Providing Proper Care
Place the pot in a location with bright, indirect light. It’s essential to maintain consistently moist soil for the first 1-2 weeks to help the roots acclimate to their new environment. Be cautious not to overwater, as this can lead to root rot. Monitor the progress of your neon pothos and expect to see new roots forming within 2-4 weeks.
With proper care and attentive propagation steps, your neon pothos will thrive and grow into a beautiful addition to your home or office.
Watering and Humidity
After propagating neon pothos, it is essential to maintain proper watering and humidity levels. Keep the soil evenly moist for the first one to two weeks to help the roots acclimate to the soil1. Make sure not to overwater, as this can lead to root rot.
Neon pothos also benefit from higher humidity levels. You can boost humidity by:
- Placing a tray filled with water and pebbles under the pot
- Regularly misting the leaves
- Grouping plants together to create a more humid microclimate
Neon pothos thrive in bright, indirect light2. Direct sunlight can scorch the leaves, while too little light may result in leggy growth and dull-colored foliage. Some suitable places to put your neon pothos include:
- East or west-facing windows with filtered light
- A few feet away from a south-facing window
- Indoors under a grow light
Potting and Repotting
Once your neon pothos cuttings develop strong roots, it’s time to transfer them into a well-draining soil mixture3. Plant the cuttings in a small pot with drainage holes to prevent waterlogging. Choose a pot only one size larger than the current one to avoid overly damp soil, which can lead to root rot.
When repotting, gently disentangle the roots and place the plant into its new pot. Fill with soil, ensuring the plant is stable and snug. Water thoroughly, and place the pot back in its preferred location.
Fertilize your neon pothos every 4-6 weeks during the growing season4, typically spring and summer. Avoid over-fertilizing, as this can lead to leggy growth and burnt roots. Use a balanced, water-soluble fertilizer, and follow the instructions on the label for correct dilution rates.
During the dormant months in fall and winter, reduce or even cease fertilizing to avoid stressing the plant. This will allow the plant to rest and prepare for the next growing season.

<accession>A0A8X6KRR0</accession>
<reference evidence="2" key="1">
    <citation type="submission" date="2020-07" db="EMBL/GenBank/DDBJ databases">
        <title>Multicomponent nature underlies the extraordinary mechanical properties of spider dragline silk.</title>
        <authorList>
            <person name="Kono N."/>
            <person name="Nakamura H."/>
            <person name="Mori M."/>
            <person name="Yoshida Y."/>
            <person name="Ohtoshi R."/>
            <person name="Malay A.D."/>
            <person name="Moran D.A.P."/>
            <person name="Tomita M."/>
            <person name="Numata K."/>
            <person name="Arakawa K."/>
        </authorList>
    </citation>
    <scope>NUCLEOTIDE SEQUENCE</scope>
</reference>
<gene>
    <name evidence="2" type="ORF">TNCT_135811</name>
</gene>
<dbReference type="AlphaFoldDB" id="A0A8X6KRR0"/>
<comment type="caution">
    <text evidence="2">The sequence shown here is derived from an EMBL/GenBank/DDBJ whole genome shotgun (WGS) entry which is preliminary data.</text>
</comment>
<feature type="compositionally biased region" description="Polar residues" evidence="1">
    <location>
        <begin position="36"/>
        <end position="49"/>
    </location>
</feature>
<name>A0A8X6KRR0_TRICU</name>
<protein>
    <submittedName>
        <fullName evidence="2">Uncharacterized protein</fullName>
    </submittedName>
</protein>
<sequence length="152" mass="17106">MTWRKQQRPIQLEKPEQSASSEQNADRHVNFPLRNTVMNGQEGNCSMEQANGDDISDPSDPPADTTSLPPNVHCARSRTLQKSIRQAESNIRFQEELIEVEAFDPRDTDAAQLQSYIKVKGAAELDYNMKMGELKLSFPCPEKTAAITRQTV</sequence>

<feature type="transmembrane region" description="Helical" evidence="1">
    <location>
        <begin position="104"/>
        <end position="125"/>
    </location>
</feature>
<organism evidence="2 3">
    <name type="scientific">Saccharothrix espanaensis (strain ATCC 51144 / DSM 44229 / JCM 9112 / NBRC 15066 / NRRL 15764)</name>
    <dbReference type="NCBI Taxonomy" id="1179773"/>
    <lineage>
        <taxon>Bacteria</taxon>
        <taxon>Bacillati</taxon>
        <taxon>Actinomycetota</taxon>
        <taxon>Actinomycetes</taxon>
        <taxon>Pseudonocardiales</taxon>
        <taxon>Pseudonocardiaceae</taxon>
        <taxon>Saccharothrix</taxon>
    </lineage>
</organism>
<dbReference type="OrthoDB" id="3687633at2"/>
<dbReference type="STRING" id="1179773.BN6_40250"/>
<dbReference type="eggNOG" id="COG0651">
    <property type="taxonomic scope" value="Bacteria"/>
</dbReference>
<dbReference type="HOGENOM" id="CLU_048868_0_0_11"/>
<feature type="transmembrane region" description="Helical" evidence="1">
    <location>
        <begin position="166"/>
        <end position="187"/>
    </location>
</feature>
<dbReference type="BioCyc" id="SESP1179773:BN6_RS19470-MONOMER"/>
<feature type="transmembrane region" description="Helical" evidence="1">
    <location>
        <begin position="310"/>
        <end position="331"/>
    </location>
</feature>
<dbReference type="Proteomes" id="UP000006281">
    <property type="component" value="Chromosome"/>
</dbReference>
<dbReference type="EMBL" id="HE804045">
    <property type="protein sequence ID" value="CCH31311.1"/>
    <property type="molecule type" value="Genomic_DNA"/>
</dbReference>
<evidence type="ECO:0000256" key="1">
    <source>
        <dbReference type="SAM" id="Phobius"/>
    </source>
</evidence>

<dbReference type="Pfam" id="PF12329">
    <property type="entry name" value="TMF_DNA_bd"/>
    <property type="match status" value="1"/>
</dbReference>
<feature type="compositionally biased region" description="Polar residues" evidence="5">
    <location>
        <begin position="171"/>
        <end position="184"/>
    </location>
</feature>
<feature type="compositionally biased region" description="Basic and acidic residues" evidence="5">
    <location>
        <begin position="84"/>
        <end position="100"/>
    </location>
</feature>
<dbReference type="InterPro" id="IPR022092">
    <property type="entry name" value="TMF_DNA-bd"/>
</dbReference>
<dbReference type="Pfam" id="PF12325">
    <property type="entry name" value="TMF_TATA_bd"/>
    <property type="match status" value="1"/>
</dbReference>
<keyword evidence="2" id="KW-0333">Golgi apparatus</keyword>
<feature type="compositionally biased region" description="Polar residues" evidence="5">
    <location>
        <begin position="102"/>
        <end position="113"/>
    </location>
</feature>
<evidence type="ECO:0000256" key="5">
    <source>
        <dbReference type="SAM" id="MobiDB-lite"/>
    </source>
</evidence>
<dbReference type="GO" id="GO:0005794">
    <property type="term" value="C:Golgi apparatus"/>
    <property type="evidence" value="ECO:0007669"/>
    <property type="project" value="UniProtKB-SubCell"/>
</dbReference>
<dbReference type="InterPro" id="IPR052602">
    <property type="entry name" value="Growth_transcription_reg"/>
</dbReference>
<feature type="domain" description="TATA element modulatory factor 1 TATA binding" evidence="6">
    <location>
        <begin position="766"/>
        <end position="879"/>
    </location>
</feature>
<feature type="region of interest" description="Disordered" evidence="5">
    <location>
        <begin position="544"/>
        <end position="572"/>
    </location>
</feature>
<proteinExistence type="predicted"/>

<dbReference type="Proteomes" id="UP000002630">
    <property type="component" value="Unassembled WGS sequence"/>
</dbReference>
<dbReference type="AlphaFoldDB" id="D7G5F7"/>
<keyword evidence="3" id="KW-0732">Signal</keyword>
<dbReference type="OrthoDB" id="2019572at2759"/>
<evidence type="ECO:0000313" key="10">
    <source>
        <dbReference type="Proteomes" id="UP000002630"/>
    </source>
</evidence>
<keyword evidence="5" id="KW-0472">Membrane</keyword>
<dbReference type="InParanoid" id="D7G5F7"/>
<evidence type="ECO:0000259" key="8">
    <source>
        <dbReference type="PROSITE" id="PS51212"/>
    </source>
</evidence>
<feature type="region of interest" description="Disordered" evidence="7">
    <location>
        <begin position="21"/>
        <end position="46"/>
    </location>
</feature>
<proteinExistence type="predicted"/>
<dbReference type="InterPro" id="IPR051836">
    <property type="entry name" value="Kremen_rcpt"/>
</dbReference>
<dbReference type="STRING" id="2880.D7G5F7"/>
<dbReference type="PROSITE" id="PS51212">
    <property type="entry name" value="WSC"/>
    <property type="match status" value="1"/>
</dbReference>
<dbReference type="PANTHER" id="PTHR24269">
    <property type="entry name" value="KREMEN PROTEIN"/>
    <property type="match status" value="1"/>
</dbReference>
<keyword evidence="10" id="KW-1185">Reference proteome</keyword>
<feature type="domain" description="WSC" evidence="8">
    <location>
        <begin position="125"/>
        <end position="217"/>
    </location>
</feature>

Common Propagation Issues
One of the most common issues when propagating neon pothos is root rot. This problem can arise if the growing medium is not well-draining, leading to excess water that causes the roots to decay. To prevent root rot, ensure that you use a well-draining potting mix and avoid overwatering your neon pothos cuttings. Additionally, consider using a container with drainage holes to remove excess water from the soil.
Neon pothos are not typically prone to pests, but infestations may still occur during propagation. Common pests that could impact neon pothos cuttings include mealybugs, spider mites, and scale insects. These pests can damage the foliage and hinder the growth of the new plant. To manage these pests, examine your cuttings regularly, and employ methods such as rinsing with water, using insecticidal soap, or introducing beneficial insects to control pest populations.
Slow Root Development
Sometimes neon pothos cuttings may experience slow root development, which could extend the propagation process. This issue might be caused by inadequate access to essential nutrients or unfavorable growing conditions such as low light, poor soil quality, or improper temperatures. To encourage faster root development, ensure that the cutting has access to the necessary nutrients, place it in a location with bright, indirect light, and maintain a surrounding temperature of around 70-80°F (21-27°C). Giving the cutting the optimal growth conditions will improve its overall propagation success.
My name is Daniel Elrod, and I have been houseplant love ever since I was 17. I love how much joy they bring to any room in the home. I’ve always been amazed at how a few pots of flowing leaves can turn a drab and sterile office into an inviting place where people love to work at.